Eat More on Yom Kippur?
For the most part, Jews celebrate good things with lots of food. Holidays like Rosh Hashanah and Passover bring to mind full bellies and bubbie’s matzo ball soup, perhaps even more than the feelings of repentance and liberation they are supposed to invoke. On the other hand, to commemorate sad events, we fast. The temple was destroyed on Tisha B’Av, and an assassination marked the end of Jewish autonomy in Jerusalem (Tzom Gedaliah) and on these days, we refrain from eating to better concentrate on the solemnness of the day.
But Yom Kippur, the holiest of the Jewish holidays, breaks the mold: On Yom Kippur we’re supposed to not eat and be happy about it. The haftarah traditionally read on Yom Kippur makes this explicitly clear. Referring to the ancient Jews wearing sackcloth and ashes, the prophet Isaiah says in the name of God, “Do you call that a fast?” I imagine the end of the sentence must have gone “I’ll show YOU a fast!” as white linen-clad Isaiah dances an over-the-top dance to demonstrate his glee in front of a roomful of Jews in sackcloth and misery.
Thus, the point of Yom Kippur is not fasting. Refraining from eating and drinking is but one of a number of prohibitions, including not wearing leather or taking a shower. Of course, we seem to have less of a problem wearing Converse to shul than we do not eating for a day. On this holiest of days, we are supposed to be focusing on the fact that we are free from sin (to sound anything short of an evangelical) and that our fate has been sealed in the Book of Life, not on our empty stomachs. I have experienced this but twice in my life, on the two Yom Kippurim that I spent in Israel — where the whole country agrees change the clocks so that the fast will be over at 5:00 PM. But in Detroit, where I have spent every other Yom Kippur of my life, the Fast typically ends after 8:00 PM, a time when even kichel looks appetizing.
The Rabbis, knowing that they were probably going to face backlash even to this most important and holy of commandments, came up with a gratifying caveat to the laws of Yom Kippur. This is the lesser-known mitzvah of eating all day the day before Yom Kippur (9 Tishrei). The Rabbis say that eating on the day before Yom Kippur counts as if one fasted on both the 9 and 10 of Tishrei (the Hebrew dates of the holiday). One early 20th century Rabbi, known as the Chaffetz Chayyim, is said to have carried lollipops around with him all day to ensure that his mouth was never empty. The early rabbis plan is quite brilliant; how else do you break the news to an entire nation of food-lovers that they have to stop eating for a full day and be happy about it? You tell them to eat non-stop the day before!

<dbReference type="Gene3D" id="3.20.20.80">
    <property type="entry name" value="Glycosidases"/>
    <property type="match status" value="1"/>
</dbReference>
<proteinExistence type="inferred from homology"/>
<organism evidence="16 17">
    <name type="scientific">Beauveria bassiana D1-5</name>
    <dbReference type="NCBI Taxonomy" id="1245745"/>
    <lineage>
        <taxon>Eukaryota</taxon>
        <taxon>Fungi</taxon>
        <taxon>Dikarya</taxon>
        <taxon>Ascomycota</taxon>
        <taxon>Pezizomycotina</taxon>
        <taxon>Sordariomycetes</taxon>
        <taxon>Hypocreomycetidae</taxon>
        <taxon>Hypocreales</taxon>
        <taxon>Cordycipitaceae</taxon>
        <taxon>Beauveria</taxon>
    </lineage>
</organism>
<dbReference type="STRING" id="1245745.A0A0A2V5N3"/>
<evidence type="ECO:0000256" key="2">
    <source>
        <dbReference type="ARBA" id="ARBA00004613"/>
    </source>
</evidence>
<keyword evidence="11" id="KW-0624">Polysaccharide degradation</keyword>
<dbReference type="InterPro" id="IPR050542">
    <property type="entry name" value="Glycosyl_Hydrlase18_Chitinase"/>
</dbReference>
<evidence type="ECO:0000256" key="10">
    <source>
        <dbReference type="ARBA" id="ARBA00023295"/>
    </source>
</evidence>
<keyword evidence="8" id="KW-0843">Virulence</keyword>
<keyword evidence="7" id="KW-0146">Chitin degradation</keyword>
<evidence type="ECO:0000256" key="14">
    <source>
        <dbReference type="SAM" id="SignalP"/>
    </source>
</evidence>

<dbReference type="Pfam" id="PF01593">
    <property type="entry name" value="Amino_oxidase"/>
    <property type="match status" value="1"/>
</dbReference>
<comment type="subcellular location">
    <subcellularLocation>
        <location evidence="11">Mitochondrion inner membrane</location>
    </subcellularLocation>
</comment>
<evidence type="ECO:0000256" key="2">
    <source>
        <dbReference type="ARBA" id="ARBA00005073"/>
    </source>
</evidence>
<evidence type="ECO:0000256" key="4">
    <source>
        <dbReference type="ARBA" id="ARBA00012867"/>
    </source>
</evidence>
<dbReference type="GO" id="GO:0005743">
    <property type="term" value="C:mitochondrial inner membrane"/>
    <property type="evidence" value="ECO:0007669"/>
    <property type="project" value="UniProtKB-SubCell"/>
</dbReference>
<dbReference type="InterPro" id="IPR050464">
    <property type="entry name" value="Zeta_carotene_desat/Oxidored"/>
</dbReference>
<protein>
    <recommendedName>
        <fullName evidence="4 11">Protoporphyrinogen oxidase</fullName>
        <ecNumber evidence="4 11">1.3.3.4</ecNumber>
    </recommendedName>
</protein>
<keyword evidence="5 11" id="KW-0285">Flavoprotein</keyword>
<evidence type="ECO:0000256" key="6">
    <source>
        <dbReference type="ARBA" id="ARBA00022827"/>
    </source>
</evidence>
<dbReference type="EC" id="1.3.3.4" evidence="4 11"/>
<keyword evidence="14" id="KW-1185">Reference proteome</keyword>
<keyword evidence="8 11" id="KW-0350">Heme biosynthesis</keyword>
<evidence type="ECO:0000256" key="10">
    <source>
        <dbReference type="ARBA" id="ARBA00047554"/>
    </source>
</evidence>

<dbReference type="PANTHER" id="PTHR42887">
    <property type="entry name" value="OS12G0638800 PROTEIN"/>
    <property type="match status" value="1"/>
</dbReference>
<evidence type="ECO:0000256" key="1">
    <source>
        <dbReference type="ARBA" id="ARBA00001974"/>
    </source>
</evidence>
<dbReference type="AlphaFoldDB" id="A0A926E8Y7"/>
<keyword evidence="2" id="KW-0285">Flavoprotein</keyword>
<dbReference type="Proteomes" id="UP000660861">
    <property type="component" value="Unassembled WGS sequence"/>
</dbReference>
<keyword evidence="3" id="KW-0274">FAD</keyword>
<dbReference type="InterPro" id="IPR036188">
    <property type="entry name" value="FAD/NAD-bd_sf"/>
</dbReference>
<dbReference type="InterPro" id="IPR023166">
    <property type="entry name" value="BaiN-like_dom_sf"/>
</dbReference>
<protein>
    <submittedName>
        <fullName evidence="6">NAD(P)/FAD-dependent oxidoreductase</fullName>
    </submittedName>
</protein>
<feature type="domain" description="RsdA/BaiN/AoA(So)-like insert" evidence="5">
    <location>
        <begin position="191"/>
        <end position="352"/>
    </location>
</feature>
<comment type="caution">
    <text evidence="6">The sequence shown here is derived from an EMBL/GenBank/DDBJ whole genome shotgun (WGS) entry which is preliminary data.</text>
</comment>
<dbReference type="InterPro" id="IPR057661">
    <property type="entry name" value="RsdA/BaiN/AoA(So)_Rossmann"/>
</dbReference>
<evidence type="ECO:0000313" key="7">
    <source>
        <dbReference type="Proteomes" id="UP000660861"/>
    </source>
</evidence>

Of course, the key to having a spiritually uplifting Yom Kippur is one where we are both physically and spiritually satisfied. Somewhere in between starving and gorging lies the key to a meaningful holiday. Eating normal-sized meals that are high in protein are a helpful trick. In addition, over-hydrating can be just as unhelpful as over-eating. Make sure to drink enough water, but don’t fill up too much. Eat slowly, and enjoy the final meal before 25-hours of serious spiritual investigation (or, you might call it, digestion?).
With this in mind, have an easy and meaningful fast, and a beautiful new year.
Liz Traison is a recent graduate of The University of Michigan where she received a BA in History and Judaic Studies. She also studied at Midreshet Lindenbaum and Hebrew University. She is thrilled to be the newest Program Fellow at Hazon and can’t wait for the Food Conference. She likes being outside, particularly on Skeleton Lake. And also being inside, particularly doing creative workshops in prison.
"The Rabbis in the Talmud spoke of the necessity of both sinai and oker harim, that is both those who collected traditions that were handed down and also those who literally “overturned mountains.” Essentially, the one group would not survive without the other. It is in the radical interpretations of the given traditions, and in the broad and fluent knowledge of the traditions that one is able to create radical new interpretations."— Dr. Aryeh Cohen
""I have never felt that repentence, prayer, and tzedakah would change my fate. Rather, I feel that through honest reflection, refinement, and a sense of responsibility, I do have incredible power to affect the decree for others.""— Cantor Ellen Dreskin
"Teshuvah does invite us to begin again, but not from the beginning. Part of what it means to be human is to learn how to begin again and again – from right where we are, right in the messy middle of things. The Torah, according to an ancient midrash, reminds us of this truth by opening the story of creation itself with the letter Bet…Even when we have rolled the parchment scroll as far back as it will go, the letter Bet meets us there -- insisting that this story cannot be told from the very beginning. No story can. Beginnings elude us."— Rabbi Sharon Cohen Anisfeld
"This year our theme at Temple Emanuel Beverly Hills is “If not Now, When?” and we asked congregants to tweet their responses to #innwtebh or to fill out cards filling in the blanks :“If not now, when will I….” We will prepare these ‘intentions for the year” in a similar way, as a power point presentation scrolling quietly on the screen facing the congregation as individuals come forward silently in front of the open ark before neilah."— Rabbi Laura Geller